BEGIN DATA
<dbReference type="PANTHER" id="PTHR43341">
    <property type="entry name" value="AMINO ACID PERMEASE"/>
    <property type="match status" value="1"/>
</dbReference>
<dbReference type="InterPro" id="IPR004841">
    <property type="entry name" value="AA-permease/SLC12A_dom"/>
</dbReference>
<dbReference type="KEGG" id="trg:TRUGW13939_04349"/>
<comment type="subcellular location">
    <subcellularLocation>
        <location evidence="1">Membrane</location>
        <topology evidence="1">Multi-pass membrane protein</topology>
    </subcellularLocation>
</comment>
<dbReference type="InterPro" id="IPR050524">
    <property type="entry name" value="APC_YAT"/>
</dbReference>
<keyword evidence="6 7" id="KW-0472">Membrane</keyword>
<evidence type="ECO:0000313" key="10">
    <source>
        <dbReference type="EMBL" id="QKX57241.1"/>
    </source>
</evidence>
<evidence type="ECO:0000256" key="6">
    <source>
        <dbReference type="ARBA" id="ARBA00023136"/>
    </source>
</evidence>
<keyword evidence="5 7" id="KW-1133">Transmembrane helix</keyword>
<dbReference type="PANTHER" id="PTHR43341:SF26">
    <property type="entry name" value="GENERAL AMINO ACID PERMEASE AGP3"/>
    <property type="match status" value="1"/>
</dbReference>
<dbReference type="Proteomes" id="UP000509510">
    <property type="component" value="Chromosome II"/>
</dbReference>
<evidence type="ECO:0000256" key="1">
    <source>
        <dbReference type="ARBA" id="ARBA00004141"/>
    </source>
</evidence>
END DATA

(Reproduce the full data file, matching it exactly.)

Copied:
<dbReference type="PANTHER" id="PTHR43341">
    <property type="entry name" value="AMINO ACID PERMEASE"/>
    <property type="match status" value="1"/>
</dbReference>
<dbReference type="InterPro" id="IPR004841">
    <property type="entry name" value="AA-permease/SLC12A_dom"/>
</dbReference>
<dbReference type="KEGG" id="trg:TRUGW13939_04349"/>
<comment type="subcellular location">
    <subcellularLocation>
        <location evidence="1">Membrane</location>
        <topology evidence="1">Multi-pass membrane protein</topology>
    </subcellularLocation>
</comment>
<dbReference type="InterPro" id="IPR050524">
    <property type="entry name" value="APC_YAT"/>
</dbReference>
<keyword evidence="6 7" id="KW-0472">Membrane</keyword>
<evidence type="ECO:0000313" key="10">
    <source>
        <dbReference type="EMBL" id="QKX57241.1"/>
    </source>
</evidence>
<evidence type="ECO:0000256" key="6">
    <source>
        <dbReference type="ARBA" id="ARBA00023136"/>
    </source>
</evidence>
<keyword evidence="5 7" id="KW-1133">Transmembrane helix</keyword>
<dbReference type="PANTHER" id="PTHR43341:SF26">
    <property type="entry name" value="GENERAL AMINO ACID PERMEASE AGP3"/>
    <property type="match status" value="1"/>
</dbReference>
<dbReference type="Proteomes" id="UP000509510">
    <property type="component" value="Chromosome II"/>
</dbReference>
<evidence type="ECO:0000256" key="1">
    <source>
        <dbReference type="ARBA" id="ARBA00004141"/>
    </source>
</evidence>